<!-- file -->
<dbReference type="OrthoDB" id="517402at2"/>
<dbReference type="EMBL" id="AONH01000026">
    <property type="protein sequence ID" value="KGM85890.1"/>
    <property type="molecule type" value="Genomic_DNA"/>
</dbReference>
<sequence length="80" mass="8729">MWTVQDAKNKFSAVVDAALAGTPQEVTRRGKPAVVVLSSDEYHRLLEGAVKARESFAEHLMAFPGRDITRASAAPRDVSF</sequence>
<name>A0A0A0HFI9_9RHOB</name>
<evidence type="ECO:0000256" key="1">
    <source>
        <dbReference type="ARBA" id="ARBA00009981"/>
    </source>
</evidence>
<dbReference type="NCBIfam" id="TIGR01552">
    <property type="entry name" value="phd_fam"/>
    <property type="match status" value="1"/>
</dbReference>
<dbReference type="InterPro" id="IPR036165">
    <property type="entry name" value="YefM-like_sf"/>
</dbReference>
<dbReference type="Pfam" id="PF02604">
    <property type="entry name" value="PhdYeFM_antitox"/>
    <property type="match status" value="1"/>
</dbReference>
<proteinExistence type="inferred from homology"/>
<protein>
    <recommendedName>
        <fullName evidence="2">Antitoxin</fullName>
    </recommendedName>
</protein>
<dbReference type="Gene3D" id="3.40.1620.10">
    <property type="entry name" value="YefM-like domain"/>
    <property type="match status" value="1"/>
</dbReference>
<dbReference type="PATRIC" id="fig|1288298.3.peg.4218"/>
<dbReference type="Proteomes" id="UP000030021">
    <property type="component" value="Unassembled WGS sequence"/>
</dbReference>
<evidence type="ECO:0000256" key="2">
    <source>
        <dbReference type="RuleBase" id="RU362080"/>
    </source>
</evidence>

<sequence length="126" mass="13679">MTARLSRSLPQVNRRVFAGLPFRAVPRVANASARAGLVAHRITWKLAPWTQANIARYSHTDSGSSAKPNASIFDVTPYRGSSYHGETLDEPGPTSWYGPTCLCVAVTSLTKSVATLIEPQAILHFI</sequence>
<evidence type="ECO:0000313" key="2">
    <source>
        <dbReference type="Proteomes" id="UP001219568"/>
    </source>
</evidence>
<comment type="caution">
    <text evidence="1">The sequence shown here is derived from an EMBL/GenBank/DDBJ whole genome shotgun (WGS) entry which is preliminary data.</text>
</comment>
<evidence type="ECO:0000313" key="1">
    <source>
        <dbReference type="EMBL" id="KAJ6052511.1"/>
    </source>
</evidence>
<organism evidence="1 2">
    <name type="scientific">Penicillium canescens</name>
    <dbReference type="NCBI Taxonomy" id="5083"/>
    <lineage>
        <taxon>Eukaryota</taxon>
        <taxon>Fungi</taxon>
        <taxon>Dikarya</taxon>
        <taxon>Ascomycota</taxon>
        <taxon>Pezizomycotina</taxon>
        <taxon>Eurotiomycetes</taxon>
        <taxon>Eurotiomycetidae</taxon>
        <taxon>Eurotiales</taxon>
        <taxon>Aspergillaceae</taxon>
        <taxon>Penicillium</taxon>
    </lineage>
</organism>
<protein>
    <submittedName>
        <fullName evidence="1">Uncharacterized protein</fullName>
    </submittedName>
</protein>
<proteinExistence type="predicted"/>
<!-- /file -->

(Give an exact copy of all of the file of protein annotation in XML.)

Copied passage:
<dbReference type="OrthoDB" id="517402at2"/>
<dbReference type="EMBL" id="AONH01000026">
    <property type="protein sequence ID" value="KGM85890.1"/>
    <property type="molecule type" value="Genomic_DNA"/>
</dbReference>
<sequence length="80" mass="8729">MWTVQDAKNKFSAVVDAALAGTPQEVTRRGKPAVVVLSSDEYHRLLEGAVKARESFAEHLMAFPGRDITRASAAPRDVSF</sequence>
<name>A0A0A0HFI9_9RHOB</name>
<evidence type="ECO:0000256" key="1">
    <source>
        <dbReference type="ARBA" id="ARBA00009981"/>
    </source>
</evidence>
<dbReference type="NCBIfam" id="TIGR01552">
    <property type="entry name" value="phd_fam"/>
    <property type="match status" value="1"/>
</dbReference>
<dbReference type="InterPro" id="IPR036165">
    <property type="entry name" value="YefM-like_sf"/>
</dbReference>
<dbReference type="Pfam" id="PF02604">
    <property type="entry name" value="PhdYeFM_antitox"/>
    <property type="match status" value="1"/>
</dbReference>
<proteinExistence type="inferred from homology"/>
<protein>
    <recommendedName>
        <fullName evidence="2">Antitoxin</fullName>
    </recommendedName>
</protein>
<dbReference type="Gene3D" id="3.40.1620.10">
    <property type="entry name" value="YefM-like domain"/>
    <property type="match status" value="1"/>
</dbReference>
<dbReference type="PATRIC" id="fig|1288298.3.peg.4218"/>
<dbReference type="Proteomes" id="UP000030021">
    <property type="component" value="Unassembled WGS sequence"/>
</dbReference>
<evidence type="ECO:0000256" key="2">
    <source>
        <dbReference type="RuleBase" id="RU362080"/>
    </source>
</evidence>

<sequence length="126" mass="13679">MTARLSRSLPQVNRRVFAGLPFRAVPRVANASARAGLVAHRITWKLAPWTQANIARYSHTDSGSSAKPNASIFDVTPYRGSSYHGETLDEPGPTSWYGPTCLCVAVTSLTKSVATLIEPQAILHFI</sequence>
<evidence type="ECO:0000313" key="2">
    <source>
        <dbReference type="Proteomes" id="UP001219568"/>
    </source>
</evidence>
<comment type="caution">
    <text evidence="1">The sequence shown here is derived from an EMBL/GenBank/DDBJ whole genome shotgun (WGS) entry which is preliminary data.</text>
</comment>
<evidence type="ECO:0000313" key="1">
    <source>
        <dbReference type="EMBL" id="KAJ6052511.1"/>
    </source>
</evidence>
<organism evidence="1 2">
    <name type="scientific">Penicillium canescens</name>
    <dbReference type="NCBI Taxonomy" id="5083"/>
    <lineage>
        <taxon>Eukaryota</taxon>
        <taxon>Fungi</taxon>
        <taxon>Dikarya</taxon>
        <taxon>Ascomycota</taxon>
        <taxon>Pezizomycotina</taxon>
        <taxon>Eurotiomycetes</taxon>
        <taxon>Eurotiomycetidae</taxon>
        <taxon>Eurotiales</taxon>
        <taxon>Aspergillaceae</taxon>
        <taxon>Penicillium</taxon>
    </lineage>
</organism>
<protein>
    <submittedName>
        <fullName evidence="1">Uncharacterized protein</fullName>
    </submittedName>
</protein>
<proteinExistence type="predicted"/>